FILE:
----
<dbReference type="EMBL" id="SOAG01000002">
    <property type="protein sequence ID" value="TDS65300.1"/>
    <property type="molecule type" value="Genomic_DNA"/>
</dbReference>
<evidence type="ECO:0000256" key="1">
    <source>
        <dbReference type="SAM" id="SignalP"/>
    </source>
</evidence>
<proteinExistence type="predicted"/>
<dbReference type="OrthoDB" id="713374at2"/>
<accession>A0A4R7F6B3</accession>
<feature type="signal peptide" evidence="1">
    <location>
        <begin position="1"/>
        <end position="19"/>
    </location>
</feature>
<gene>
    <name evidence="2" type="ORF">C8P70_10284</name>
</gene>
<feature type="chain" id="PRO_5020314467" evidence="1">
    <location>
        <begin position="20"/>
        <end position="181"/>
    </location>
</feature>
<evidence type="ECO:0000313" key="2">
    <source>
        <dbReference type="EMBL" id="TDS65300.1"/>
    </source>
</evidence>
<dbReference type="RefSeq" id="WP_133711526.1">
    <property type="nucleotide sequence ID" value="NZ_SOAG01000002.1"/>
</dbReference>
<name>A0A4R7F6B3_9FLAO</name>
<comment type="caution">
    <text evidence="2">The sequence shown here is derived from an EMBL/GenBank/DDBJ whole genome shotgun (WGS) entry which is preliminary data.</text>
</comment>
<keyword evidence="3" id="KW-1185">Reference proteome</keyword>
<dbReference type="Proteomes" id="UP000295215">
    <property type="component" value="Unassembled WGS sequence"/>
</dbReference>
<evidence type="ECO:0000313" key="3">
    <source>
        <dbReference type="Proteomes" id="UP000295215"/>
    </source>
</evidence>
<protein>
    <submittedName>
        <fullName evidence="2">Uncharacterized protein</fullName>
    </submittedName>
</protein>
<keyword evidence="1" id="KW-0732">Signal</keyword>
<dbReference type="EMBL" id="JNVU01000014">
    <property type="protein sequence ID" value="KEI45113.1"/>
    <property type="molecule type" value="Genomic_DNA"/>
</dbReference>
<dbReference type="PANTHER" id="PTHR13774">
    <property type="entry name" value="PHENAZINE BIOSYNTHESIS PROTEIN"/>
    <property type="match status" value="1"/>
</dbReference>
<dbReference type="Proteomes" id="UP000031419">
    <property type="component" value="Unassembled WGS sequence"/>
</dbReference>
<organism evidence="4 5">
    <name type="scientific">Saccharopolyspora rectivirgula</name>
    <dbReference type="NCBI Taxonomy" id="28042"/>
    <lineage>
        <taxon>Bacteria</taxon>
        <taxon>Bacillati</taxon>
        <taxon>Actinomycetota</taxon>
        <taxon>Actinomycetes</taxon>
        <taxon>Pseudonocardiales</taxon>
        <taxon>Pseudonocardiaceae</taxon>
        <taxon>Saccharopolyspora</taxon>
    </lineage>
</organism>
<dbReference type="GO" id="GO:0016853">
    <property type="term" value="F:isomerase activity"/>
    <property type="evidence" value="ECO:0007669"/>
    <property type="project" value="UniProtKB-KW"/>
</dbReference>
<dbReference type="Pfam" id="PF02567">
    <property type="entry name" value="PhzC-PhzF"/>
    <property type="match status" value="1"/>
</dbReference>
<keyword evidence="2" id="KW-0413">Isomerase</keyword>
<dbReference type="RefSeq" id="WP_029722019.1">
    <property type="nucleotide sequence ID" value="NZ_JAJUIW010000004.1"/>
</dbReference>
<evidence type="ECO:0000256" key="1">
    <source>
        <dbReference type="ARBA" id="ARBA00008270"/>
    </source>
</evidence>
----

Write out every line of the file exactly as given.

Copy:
<dbReference type="EMBL" id="SOAG01000002">
    <property type="protein sequence ID" value="TDS65300.1"/>
    <property type="molecule type" value="Genomic_DNA"/>
</dbReference>
<evidence type="ECO:0000256" key="1">
    <source>
        <dbReference type="SAM" id="SignalP"/>
    </source>
</evidence>
<proteinExistence type="predicted"/>
<dbReference type="OrthoDB" id="713374at2"/>
<accession>A0A4R7F6B3</accession>
<feature type="signal peptide" evidence="1">
    <location>
        <begin position="1"/>
        <end position="19"/>
    </location>
</feature>
<gene>
    <name evidence="2" type="ORF">C8P70_10284</name>
</gene>
<feature type="chain" id="PRO_5020314467" evidence="1">
    <location>
        <begin position="20"/>
        <end position="181"/>
    </location>
</feature>
<evidence type="ECO:0000313" key="2">
    <source>
        <dbReference type="EMBL" id="TDS65300.1"/>
    </source>
</evidence>
<dbReference type="RefSeq" id="WP_133711526.1">
    <property type="nucleotide sequence ID" value="NZ_SOAG01000002.1"/>
</dbReference>
<name>A0A4R7F6B3_9FLAO</name>
<comment type="caution">
    <text evidence="2">The sequence shown here is derived from an EMBL/GenBank/DDBJ whole genome shotgun (WGS) entry which is preliminary data.</text>
</comment>
<keyword evidence="3" id="KW-1185">Reference proteome</keyword>
<dbReference type="Proteomes" id="UP000295215">
    <property type="component" value="Unassembled WGS sequence"/>
</dbReference>
<evidence type="ECO:0000313" key="3">
    <source>
        <dbReference type="Proteomes" id="UP000295215"/>
    </source>
</evidence>
<protein>
    <submittedName>
        <fullName evidence="2">Uncharacterized protein</fullName>
    </submittedName>
</protein>
<keyword evidence="1" id="KW-0732">Signal</keyword>
<dbReference type="EMBL" id="JNVU01000014">
    <property type="protein sequence ID" value="KEI45113.1"/>
    <property type="molecule type" value="Genomic_DNA"/>
</dbReference>
<dbReference type="PANTHER" id="PTHR13774">
    <property type="entry name" value="PHENAZINE BIOSYNTHESIS PROTEIN"/>
    <property type="match status" value="1"/>
</dbReference>
<dbReference type="Proteomes" id="UP000031419">
    <property type="component" value="Unassembled WGS sequence"/>
</dbReference>
<organism evidence="4 5">
    <name type="scientific">Saccharopolyspora rectivirgula</name>
    <dbReference type="NCBI Taxonomy" id="28042"/>
    <lineage>
        <taxon>Bacteria</taxon>
        <taxon>Bacillati</taxon>
        <taxon>Actinomycetota</taxon>
        <taxon>Actinomycetes</taxon>
        <taxon>Pseudonocardiales</taxon>
        <taxon>Pseudonocardiaceae</taxon>
        <taxon>Saccharopolyspora</taxon>
    </lineage>
</organism>
<dbReference type="GO" id="GO:0016853">
    <property type="term" value="F:isomerase activity"/>
    <property type="evidence" value="ECO:0007669"/>
    <property type="project" value="UniProtKB-KW"/>
</dbReference>
<dbReference type="Pfam" id="PF02567">
    <property type="entry name" value="PhzC-PhzF"/>
    <property type="match status" value="1"/>
</dbReference>
<keyword evidence="2" id="KW-0413">Isomerase</keyword>
<dbReference type="RefSeq" id="WP_029722019.1">
    <property type="nucleotide sequence ID" value="NZ_JAJUIW010000004.1"/>
</dbReference>
<evidence type="ECO:0000256" key="1">
    <source>
        <dbReference type="ARBA" id="ARBA00008270"/>
    </source>
</evidence>